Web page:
The PRO Act recognizes that employees need the freedom to picket or withhold our labor in order to push for the workplace changes we need. The bill protects employees’ right to strike by preventing employers from hiring permanent replacement workers.
It also allows unrepresented employees to engage in collective action or class action lawsuits to enforce basic workplace rights, rather than being forced to arbitrate such claims alone.
Finally, the bill would eliminate “right to work” laws. These laws, steeped in a history of racism, are promoted by billionaires and special interest groups to give more power to corporations at the expense of workers, and have the effect of lowering wages and eroding pensions and health care coverage in states where they have been adopted.
The PRO Act is the first step towards restoring our middle class by strengthening the collective power of workers to negotiate for better pay and working conditions. After the PRO Act’s passage, we urge Congress to further empower workers through passage of the Public Service Freedom to Negotiate Act, so our nation’s public sector workers may enjoy the protections of a union contract.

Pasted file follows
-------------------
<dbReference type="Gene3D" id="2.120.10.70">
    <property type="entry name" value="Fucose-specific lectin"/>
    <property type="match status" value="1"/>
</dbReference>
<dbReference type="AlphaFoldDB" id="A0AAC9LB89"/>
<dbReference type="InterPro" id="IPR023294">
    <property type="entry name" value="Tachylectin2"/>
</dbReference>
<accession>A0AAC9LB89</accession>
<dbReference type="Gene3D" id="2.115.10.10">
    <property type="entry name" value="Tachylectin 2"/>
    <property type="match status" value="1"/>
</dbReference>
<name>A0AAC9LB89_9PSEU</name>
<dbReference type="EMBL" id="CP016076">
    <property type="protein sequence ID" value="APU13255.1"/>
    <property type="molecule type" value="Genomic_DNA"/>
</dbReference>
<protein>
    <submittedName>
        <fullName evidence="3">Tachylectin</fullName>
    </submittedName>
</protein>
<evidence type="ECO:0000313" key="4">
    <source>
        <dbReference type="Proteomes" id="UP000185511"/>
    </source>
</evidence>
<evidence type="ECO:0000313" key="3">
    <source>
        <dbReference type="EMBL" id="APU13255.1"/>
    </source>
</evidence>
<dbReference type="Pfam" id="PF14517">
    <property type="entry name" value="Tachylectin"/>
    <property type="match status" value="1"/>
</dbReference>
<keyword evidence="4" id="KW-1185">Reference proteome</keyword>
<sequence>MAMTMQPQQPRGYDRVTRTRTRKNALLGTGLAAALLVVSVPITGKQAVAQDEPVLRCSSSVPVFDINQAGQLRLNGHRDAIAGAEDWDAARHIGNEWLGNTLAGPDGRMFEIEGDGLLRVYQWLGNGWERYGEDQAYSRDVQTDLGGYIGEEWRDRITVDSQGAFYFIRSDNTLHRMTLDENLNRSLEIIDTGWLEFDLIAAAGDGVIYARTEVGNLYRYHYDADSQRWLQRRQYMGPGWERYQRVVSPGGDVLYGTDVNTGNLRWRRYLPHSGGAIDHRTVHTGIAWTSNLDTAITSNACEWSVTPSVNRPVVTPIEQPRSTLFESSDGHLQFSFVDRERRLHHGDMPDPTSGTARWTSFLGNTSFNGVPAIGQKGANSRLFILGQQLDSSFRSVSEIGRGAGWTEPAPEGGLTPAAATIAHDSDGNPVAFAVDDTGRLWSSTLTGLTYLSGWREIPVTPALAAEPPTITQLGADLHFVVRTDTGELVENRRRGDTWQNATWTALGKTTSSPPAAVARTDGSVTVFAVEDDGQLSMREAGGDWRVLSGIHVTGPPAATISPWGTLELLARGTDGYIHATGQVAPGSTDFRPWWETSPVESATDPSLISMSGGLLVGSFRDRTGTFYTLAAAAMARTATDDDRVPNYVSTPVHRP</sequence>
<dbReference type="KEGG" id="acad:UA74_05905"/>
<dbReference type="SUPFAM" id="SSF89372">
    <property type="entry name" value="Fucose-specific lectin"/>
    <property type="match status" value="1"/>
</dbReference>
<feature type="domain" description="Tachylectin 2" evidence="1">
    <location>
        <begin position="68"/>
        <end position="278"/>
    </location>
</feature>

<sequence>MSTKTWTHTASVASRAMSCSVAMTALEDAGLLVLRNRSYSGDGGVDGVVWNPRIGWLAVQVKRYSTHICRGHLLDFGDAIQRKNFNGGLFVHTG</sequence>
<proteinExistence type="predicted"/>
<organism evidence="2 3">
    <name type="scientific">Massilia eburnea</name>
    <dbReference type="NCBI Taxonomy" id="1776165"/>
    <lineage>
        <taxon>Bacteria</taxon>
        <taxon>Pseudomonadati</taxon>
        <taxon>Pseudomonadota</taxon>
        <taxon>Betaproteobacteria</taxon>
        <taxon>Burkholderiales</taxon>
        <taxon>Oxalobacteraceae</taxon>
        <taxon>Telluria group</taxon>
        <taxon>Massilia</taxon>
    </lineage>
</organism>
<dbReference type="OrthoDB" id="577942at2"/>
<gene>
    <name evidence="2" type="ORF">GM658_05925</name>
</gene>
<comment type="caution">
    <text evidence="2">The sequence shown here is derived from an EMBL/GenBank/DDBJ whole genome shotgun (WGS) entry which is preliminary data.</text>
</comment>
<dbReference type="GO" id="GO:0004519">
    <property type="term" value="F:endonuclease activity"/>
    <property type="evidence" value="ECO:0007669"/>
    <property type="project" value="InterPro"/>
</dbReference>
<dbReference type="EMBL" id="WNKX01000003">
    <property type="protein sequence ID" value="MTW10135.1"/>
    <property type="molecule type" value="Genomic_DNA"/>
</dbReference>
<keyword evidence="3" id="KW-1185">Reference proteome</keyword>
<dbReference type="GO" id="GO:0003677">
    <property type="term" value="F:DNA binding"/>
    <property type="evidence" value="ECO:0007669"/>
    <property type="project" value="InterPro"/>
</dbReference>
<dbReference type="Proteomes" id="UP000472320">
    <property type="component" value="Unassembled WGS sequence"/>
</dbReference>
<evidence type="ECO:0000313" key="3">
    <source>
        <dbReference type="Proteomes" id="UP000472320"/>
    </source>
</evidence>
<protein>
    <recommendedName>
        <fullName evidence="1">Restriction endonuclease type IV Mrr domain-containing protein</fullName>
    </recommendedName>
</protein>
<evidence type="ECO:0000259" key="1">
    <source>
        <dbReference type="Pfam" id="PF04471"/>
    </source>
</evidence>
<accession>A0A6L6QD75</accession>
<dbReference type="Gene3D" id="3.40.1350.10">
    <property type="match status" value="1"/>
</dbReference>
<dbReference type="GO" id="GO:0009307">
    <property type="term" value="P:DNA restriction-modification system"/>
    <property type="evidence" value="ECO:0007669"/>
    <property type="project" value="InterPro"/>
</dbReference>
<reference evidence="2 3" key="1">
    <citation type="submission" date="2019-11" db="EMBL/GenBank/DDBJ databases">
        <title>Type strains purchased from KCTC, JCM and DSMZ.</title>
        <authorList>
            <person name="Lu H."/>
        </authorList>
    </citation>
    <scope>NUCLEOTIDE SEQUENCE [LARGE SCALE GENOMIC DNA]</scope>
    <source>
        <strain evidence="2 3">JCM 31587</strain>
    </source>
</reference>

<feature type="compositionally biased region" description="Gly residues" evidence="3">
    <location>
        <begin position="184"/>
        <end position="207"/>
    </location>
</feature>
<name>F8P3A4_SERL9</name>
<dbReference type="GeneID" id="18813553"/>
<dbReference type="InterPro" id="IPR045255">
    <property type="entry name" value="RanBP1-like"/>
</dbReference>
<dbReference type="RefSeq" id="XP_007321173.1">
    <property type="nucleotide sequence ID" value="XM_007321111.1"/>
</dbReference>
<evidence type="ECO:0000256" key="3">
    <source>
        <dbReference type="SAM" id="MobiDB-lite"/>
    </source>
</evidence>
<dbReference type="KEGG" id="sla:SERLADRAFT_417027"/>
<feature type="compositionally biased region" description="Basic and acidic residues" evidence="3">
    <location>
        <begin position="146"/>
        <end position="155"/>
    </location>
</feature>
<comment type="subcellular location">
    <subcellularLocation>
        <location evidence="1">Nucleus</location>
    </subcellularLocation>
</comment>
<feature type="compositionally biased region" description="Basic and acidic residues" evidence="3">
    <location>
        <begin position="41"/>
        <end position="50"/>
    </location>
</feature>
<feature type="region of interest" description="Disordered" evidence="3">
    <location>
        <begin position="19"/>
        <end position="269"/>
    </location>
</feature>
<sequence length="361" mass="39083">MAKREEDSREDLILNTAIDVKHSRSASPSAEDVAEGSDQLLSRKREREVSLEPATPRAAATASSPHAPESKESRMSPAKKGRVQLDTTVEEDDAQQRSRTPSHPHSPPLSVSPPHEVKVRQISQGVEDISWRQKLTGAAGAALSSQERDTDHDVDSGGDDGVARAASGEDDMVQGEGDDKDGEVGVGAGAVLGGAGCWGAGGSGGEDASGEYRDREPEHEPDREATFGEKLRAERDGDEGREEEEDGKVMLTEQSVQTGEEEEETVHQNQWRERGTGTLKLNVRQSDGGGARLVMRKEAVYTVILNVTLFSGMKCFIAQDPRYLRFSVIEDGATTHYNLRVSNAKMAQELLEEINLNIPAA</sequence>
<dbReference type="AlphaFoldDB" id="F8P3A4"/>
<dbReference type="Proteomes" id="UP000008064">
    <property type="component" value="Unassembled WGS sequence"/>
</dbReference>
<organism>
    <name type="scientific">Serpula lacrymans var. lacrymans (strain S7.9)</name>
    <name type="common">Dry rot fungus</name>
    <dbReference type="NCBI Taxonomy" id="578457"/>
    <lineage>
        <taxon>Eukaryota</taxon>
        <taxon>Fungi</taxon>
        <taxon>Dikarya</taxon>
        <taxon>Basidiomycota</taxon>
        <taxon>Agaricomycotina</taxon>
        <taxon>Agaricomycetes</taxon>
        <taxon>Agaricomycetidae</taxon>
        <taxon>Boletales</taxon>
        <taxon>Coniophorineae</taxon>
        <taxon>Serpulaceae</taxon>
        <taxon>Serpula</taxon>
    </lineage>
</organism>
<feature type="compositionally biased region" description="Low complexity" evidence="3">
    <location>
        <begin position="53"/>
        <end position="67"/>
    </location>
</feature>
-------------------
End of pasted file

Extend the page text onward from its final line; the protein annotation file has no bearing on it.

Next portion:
We urge you to support and vote for the PRO Act.
Tlaib (#8) This amendment establishes a 120-day timeline for the tripartite arbitration process between the employees/labor organization and employer to ensure that the arbitration process is not indefinitely drawn out. Vote yes.
Hern (#6) Prohibits the PRO Act from taking effect until the Secretary of Labor certifies that the PRO Act will not negatively affect employment rates. There is nothing to support the notion that strong labor protections have adverse impacts on job numbers. This serves no purpose other than to further delay worker access to the protections of the PRO Act. Vote no.
Keller (#16) This amendment deletes the provisions of the bill prohibiting employers from permanently replacing workers on strike and protecting the rights of workers to engage in brief or intermittent strikes. Vote no.
Good (#18) Amends section 302 of the Labor Management Relations Act to prohibit employers from remaining neutral during an organizing effort or election. Vote no.
Comer (#21) This amendment strikes the provision of the bill which requires employers to disclose how much they are spending on union-busting or “union avoidance” consultants. Vote no.
Torres (#22) This amendment revises the Labor-Management and Disclosure Act of 1959 to require the Department of Labor to make disclosures under the persuader rule publicly available in an accessible and searchable electronic form, and through a secure software application for use on an electronic device. Vote yes.